The final red was the Irouleguy, "Ohitza" Domaine Brana, 2008, a blend of 80% Tannat and 20% Cabernet Franc.  This was a fascinating wine, with a purplish red color and characteristics of red fruit and a bit of green pepper (presumably as a result of the Cabernet Franc), a bit of spice, a nice aroma and a somewhat light, cool feel, reflecting its Atlantic influence.  This was perhaps the most elegant red of the tasting.
The last wine of the tasting (and probably my favorite) was the Pacherenc du Vic Bilh Doux "Brumaire" Chateau Bouscasse 2007, a sweet wine made of 100% Petit Manseng.  The wine is golden in color, with characteristics of honey, apricot, peach, candied fruits, and baking spice, a very smooth feel and a long finish.  The wine has enough acidity and the perfect flavor to pair ideally with foie gras, a staple in the region.  The wine has similar characteristics to Sauternes, except it is not botrytized - it is harvested in November, raisinated, and then fermented.  I must admit this wine was not spit into the cup - I drank it.  I liked it that much.

Friday, September 23, 2011

Transitioning Into Wine Appreciation

Often I’m asked how I transitioned into loving wine.  For me, it wasn’t just about flavor or how well wine accompanied food, even though that was a large part of it.  But I enjoy researching topics that begin to fascinate me, and that’s a big part of what attracted me to wine.  I didn’t know back then that I’d be asked so often how it started.  So it’s fun for me to watch others transition into wine appreciation when they hadn’t previously taken much interest in wine.
I’m asked really often by the people around me for wine recommendations, both for sipping and for pairing (as I’m always giving out my recipes and consequently my suggested pairings), but I find it’s easier to suggest wines to family and friends who already enjoy wine, so I can compare regions or varietals and make recommendations based upon what the person usually enjoys.  For me, the challenge is converting a non-wine drinker and figuring out how to make the experience fun and interesting for the person.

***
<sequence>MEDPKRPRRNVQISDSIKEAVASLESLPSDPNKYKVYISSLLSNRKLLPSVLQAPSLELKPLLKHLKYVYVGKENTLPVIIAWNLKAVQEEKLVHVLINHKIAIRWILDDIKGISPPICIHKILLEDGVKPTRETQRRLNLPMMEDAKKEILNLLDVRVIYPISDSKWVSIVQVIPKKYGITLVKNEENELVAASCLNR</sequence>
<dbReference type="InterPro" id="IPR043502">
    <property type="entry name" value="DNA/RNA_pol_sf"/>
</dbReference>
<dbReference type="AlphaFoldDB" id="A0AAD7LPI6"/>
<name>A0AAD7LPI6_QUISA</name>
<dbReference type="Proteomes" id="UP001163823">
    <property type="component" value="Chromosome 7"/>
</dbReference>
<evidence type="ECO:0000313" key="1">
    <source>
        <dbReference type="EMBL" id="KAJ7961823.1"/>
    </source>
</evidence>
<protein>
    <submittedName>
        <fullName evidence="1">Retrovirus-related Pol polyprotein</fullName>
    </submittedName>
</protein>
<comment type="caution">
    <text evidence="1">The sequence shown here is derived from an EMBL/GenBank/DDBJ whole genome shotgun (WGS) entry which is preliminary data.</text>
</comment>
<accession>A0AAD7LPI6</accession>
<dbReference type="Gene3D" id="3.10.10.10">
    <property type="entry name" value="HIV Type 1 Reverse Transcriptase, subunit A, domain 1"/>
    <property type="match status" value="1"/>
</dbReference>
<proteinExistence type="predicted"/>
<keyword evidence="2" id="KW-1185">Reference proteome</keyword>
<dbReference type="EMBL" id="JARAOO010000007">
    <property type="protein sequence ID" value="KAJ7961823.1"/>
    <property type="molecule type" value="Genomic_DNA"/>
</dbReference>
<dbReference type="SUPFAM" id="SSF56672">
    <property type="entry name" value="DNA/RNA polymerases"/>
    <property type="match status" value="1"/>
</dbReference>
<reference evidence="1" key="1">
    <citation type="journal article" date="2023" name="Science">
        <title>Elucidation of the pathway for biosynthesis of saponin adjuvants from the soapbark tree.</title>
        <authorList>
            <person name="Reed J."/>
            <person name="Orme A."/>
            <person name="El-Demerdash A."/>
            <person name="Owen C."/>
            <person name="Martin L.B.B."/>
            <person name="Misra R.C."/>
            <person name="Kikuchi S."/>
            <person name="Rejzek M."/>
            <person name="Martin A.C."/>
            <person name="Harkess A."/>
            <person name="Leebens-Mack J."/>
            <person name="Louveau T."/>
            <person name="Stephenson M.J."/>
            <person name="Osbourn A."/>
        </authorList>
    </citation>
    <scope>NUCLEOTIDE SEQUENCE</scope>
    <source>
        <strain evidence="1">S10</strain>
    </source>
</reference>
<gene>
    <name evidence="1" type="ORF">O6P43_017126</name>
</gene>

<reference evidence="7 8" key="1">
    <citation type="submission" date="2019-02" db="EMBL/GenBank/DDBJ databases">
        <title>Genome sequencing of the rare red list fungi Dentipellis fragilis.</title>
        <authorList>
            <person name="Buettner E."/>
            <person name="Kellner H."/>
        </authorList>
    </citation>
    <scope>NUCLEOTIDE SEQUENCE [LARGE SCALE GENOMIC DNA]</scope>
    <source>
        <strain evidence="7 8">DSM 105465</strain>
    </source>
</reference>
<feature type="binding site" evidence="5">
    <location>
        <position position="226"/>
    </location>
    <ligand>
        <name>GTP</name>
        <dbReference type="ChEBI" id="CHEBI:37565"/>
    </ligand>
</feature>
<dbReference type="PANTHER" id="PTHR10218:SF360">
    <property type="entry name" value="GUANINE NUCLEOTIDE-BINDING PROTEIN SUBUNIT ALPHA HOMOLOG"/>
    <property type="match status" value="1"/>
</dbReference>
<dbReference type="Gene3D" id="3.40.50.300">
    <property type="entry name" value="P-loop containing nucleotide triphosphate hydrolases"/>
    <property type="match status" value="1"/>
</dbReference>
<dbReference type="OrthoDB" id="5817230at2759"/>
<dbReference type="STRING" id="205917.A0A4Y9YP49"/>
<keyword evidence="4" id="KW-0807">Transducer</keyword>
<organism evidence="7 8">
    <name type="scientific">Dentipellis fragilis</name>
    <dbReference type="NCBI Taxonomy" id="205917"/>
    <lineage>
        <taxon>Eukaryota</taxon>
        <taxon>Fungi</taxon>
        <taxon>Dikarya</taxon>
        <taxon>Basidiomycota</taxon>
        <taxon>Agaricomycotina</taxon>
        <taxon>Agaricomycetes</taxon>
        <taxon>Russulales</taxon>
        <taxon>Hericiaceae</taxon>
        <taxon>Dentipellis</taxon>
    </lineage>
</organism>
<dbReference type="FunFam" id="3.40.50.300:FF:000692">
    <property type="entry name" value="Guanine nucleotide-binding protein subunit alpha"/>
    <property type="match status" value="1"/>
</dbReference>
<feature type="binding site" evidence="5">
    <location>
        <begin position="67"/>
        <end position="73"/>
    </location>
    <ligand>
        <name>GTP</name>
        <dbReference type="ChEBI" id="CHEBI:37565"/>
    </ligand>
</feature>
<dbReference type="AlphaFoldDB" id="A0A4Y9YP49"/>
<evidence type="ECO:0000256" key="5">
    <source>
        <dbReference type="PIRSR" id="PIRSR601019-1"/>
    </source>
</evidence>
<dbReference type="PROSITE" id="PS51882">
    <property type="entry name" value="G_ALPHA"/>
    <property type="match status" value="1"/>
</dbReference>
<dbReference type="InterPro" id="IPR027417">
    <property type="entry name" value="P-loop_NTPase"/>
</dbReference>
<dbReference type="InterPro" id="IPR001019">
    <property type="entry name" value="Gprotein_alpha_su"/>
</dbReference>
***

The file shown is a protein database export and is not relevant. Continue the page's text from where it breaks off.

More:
I think perhaps I was a bit of an exception when I transitioned into wine appreciation - my first love among wines was an Alsace Gewurztraminer and when I began to enjoy reds, it was with a Spanish Carignan blend.  So it’s interesting to me to observe others learning which wines are right for them, at least in the early stages of wine appreciation.
A friend of mine has been experimenting with wine over the past few months and I like recommending wines to him, especially since he seems open minded about it, and since he’s not pairing the wine with food, it’s a little easier to make recommendations.  So far, it seems New Zealand Sauvignon Blanc, Italian Pinot Grigio, and lightly oaked American Chardonnays are his favorites.  What’s really interesting to me is that most new wine drinkers seem to transition in with Riesling as the slightly sweeter characteristics make the wine’s acidity more palatable.  Yet so far my friend isn’t particularly fond of Riesling.  Now with the cooler months approaching, I’ve suggested a few reds to him, so I’m looking forward to hearing how he enjoys them.

I’m just very happy when someone trusts my judgment and takes my suggestions on wines to try - especially new wine drinkers - and I’m even happier when I hear their reactions to these wines.  Thank goodness for open mindedness and willingness to try new things!

Friday, September 16, 2011

Sud de France Languedoc-Roussillon Tasting

This week I had the pleasure of attending the Sud de France Languedoc-Roussillon tasting here in New York.  After enjoying a few bottles from Languedoc-Roussillon this summer, I was happy to try some more, and while I tasted many wines at this event, I will be focusing mainly on my favorites.

The 2010 Gilles Louvet Element Terre Sauvignon Blanc is very pale in color, with big aromas of bright citrus, a bit of tropical fruit, blossoms, and plenty of herbal notes.  On the palate, the citrus flavors were dominant with some of those green characteristics as well - the wine is very bright with a long finish and would be very food friendly and easy to pair, and I think this is an ideal summer wine.
Another white from Gilles Louvet which I enjoyed was the 2010 “O” Chardonnay, which is a nice example of a Chardonnay that balances fruit and spice very well, with notes of tangerine, lemon, apple, and baking spices and honey.  It has those buttery and toasted characteristics indicative of a nice Chardonnay, a smooth texture with just enough brightness to make it food friendly, and a respectable finish.  A white like this is a good way to transition from the summer menu to the cooler months.
My favorite Rose of the tasting was the 2010 Val d’Orbieu Les Deux Rives, a blend of Grenache, Syrah, and Cinsault, with a lovely pinkish color and characteristics of somewhat ripe berries including strawberry and raspberry, a bit of blossom, and just a hint of cherry to finish.  The wine starts off very elegant, light, soft, and smooth, and finishes with a bit of bright tartness.